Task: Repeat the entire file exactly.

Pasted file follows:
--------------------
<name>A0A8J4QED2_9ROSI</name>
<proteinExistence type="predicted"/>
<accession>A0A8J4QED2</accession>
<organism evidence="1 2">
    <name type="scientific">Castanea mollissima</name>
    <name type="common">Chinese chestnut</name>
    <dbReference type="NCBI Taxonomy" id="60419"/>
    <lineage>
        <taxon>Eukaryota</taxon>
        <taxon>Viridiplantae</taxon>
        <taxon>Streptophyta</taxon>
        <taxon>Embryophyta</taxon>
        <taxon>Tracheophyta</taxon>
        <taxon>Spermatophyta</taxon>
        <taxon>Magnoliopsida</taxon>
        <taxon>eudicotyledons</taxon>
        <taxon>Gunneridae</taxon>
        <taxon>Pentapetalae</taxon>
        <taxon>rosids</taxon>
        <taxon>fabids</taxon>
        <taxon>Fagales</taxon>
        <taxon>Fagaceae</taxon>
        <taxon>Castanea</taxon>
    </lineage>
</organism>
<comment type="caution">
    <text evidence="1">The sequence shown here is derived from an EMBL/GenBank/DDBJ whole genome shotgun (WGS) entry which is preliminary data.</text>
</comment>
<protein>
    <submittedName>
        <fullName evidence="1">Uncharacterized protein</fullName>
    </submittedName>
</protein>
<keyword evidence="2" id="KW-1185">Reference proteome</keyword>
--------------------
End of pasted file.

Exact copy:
<name>A0A8J4QED2_9ROSI</name>
<proteinExistence type="predicted"/>
<accession>A0A8J4QED2</accession>
<organism evidence="1 2">
    <name type="scientific">Castanea mollissima</name>
    <name type="common">Chinese chestnut</name>
    <dbReference type="NCBI Taxonomy" id="60419"/>
    <lineage>
        <taxon>Eukaryota</taxon>
        <taxon>Viridiplantae</taxon>
        <taxon>Streptophyta</taxon>
        <taxon>Embryophyta</taxon>
        <taxon>Tracheophyta</taxon>
        <taxon>Spermatophyta</taxon>
        <taxon>Magnoliopsida</taxon>
        <taxon>eudicotyledons</taxon>
        <taxon>Gunneridae</taxon>
        <taxon>Pentapetalae</taxon>
        <taxon>rosids</taxon>
        <taxon>fabids</taxon>
        <taxon>Fagales</taxon>
        <taxon>Fagaceae</taxon>
        <taxon>Castanea</taxon>
    </lineage>
</organism>
<comment type="caution">
    <text evidence="1">The sequence shown here is derived from an EMBL/GenBank/DDBJ whole genome shotgun (WGS) entry which is preliminary data.</text>
</comment>
<protein>
    <submittedName>
        <fullName evidence="1">Uncharacterized protein</fullName>
    </submittedName>
</protein>
<keyword evidence="2" id="KW-1185">Reference proteome</keyword>